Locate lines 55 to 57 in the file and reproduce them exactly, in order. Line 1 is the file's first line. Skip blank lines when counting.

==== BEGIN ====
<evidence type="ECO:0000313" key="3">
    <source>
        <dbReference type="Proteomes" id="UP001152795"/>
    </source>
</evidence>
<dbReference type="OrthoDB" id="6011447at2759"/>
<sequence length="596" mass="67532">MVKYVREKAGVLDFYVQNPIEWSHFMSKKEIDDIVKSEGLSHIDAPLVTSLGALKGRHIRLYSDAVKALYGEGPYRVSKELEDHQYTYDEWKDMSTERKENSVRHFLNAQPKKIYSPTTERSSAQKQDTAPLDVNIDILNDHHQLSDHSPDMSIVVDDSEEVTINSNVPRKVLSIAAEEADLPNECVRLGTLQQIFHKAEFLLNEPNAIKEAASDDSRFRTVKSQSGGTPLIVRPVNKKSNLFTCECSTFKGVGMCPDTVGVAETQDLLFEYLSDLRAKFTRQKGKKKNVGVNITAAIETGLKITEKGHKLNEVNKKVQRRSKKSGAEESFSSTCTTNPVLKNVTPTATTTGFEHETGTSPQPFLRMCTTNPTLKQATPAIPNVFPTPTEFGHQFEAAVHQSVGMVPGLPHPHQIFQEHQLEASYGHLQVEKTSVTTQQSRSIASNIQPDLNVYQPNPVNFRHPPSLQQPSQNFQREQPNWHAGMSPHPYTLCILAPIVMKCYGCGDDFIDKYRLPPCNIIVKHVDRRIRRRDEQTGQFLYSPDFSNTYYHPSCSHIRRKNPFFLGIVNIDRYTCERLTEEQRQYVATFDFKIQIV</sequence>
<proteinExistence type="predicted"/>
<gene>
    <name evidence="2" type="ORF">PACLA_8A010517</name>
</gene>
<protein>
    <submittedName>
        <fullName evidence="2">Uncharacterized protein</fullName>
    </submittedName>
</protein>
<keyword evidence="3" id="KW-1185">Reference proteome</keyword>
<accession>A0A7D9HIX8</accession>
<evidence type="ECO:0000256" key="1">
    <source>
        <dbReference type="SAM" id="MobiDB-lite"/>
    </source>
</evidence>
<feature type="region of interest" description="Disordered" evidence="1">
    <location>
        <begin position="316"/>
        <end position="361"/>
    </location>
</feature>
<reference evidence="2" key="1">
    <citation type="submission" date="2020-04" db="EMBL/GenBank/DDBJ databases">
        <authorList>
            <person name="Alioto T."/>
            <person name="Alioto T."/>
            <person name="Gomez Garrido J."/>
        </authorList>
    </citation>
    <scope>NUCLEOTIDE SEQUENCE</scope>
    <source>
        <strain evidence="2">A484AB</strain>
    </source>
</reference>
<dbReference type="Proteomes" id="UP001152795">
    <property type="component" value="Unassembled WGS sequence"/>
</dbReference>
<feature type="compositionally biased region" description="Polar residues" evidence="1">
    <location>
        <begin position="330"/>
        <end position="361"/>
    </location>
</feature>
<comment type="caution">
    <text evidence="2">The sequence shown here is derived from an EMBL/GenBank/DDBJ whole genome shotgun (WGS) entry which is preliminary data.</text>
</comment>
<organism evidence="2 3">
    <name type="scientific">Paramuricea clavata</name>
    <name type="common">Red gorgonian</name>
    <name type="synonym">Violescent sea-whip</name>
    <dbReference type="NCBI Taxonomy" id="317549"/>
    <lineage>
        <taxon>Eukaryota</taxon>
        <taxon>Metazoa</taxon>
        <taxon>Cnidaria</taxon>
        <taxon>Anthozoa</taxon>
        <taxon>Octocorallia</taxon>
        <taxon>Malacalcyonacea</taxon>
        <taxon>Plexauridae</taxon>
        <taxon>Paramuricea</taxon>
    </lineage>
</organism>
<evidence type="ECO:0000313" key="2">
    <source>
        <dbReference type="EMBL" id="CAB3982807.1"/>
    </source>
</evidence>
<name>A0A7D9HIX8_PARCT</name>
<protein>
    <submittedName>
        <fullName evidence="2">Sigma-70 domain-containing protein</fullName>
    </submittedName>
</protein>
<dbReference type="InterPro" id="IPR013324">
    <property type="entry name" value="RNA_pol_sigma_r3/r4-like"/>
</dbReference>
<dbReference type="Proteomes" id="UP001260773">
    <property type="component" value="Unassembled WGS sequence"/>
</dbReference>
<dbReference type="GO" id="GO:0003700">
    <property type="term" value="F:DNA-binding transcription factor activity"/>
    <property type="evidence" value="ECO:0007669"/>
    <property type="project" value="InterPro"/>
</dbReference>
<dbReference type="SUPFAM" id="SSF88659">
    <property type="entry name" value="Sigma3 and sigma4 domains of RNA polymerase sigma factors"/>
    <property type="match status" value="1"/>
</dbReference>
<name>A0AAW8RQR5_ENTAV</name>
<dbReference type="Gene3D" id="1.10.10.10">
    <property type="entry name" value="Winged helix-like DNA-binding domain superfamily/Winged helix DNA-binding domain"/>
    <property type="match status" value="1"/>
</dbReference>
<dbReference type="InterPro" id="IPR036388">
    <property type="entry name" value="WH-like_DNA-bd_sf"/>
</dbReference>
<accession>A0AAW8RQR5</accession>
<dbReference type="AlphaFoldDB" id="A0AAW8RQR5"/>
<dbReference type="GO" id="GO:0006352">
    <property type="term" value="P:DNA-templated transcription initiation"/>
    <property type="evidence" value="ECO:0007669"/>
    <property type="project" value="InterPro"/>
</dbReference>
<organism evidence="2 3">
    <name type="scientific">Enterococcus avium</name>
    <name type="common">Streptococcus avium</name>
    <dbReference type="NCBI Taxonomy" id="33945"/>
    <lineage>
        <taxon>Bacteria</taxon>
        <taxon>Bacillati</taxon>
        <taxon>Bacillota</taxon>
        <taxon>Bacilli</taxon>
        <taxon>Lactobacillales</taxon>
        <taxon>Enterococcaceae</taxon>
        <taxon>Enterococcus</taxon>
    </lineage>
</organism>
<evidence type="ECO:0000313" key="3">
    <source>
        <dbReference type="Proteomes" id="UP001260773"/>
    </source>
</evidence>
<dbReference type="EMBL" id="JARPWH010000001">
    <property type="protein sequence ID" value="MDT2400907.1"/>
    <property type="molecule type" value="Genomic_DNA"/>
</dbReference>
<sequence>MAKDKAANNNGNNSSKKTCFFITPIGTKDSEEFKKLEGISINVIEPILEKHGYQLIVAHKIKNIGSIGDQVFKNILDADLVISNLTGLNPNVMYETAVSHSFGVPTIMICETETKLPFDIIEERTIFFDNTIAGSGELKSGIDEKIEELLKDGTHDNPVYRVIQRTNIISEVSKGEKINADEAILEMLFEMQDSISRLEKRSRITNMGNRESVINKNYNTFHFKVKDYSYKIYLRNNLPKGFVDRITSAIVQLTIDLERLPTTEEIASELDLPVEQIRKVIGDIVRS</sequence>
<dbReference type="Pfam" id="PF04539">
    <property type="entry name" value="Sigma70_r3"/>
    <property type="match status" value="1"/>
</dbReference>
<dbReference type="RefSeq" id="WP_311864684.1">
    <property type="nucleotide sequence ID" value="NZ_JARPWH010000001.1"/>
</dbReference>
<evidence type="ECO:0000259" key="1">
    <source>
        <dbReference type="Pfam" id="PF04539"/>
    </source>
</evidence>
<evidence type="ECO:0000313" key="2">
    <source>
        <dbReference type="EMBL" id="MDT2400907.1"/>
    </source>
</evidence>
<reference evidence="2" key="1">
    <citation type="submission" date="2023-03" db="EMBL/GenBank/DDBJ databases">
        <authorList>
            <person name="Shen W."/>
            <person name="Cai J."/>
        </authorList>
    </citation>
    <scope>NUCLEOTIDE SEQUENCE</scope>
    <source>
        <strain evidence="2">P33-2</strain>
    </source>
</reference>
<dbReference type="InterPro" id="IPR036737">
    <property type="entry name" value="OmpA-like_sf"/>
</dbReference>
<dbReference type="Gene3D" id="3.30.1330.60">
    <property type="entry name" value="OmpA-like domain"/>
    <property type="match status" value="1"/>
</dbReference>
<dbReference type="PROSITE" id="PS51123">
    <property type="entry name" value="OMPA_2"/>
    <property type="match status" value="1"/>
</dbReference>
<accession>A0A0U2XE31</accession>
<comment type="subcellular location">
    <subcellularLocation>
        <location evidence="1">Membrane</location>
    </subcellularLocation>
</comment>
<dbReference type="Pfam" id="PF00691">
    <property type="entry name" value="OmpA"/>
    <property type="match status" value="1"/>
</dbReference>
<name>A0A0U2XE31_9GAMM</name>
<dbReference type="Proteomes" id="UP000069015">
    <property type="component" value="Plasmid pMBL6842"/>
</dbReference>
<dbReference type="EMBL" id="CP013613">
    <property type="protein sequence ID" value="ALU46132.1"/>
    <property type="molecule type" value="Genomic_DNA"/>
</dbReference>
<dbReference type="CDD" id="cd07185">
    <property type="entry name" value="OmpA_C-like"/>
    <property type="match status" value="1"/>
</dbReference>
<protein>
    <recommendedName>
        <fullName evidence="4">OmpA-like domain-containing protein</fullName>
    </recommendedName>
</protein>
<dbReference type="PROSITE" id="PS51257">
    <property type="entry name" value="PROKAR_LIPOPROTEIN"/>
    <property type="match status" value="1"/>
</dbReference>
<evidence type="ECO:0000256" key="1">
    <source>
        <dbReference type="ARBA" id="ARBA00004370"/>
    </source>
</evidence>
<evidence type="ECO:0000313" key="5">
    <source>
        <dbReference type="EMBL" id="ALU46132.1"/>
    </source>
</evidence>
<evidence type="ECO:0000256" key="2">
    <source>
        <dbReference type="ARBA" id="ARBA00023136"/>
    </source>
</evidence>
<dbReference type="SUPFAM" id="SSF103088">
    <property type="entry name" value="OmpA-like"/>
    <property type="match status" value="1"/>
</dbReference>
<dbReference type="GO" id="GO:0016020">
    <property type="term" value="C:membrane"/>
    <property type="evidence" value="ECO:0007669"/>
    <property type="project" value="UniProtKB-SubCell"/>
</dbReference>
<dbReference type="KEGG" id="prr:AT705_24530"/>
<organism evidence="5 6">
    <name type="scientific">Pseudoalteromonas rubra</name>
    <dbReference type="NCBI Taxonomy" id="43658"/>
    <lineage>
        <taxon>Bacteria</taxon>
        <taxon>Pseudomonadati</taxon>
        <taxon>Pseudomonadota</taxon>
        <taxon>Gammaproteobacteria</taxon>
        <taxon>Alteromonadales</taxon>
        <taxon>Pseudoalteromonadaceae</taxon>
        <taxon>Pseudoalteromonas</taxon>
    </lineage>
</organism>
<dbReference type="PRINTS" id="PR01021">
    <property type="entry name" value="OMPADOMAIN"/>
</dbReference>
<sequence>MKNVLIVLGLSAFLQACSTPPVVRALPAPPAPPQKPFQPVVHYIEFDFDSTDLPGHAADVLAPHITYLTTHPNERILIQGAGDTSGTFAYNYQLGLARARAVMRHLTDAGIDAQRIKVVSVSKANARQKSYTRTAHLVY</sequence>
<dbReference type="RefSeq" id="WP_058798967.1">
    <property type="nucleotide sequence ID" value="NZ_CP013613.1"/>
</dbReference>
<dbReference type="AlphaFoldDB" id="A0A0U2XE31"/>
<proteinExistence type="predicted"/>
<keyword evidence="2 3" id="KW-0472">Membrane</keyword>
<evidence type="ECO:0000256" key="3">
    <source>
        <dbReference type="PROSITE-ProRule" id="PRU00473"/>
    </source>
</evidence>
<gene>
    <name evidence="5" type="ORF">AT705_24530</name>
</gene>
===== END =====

<organism evidence="2 3">
    <name type="scientific">Paramuricea clavata</name>
    <name type="common">Red gorgonian</name>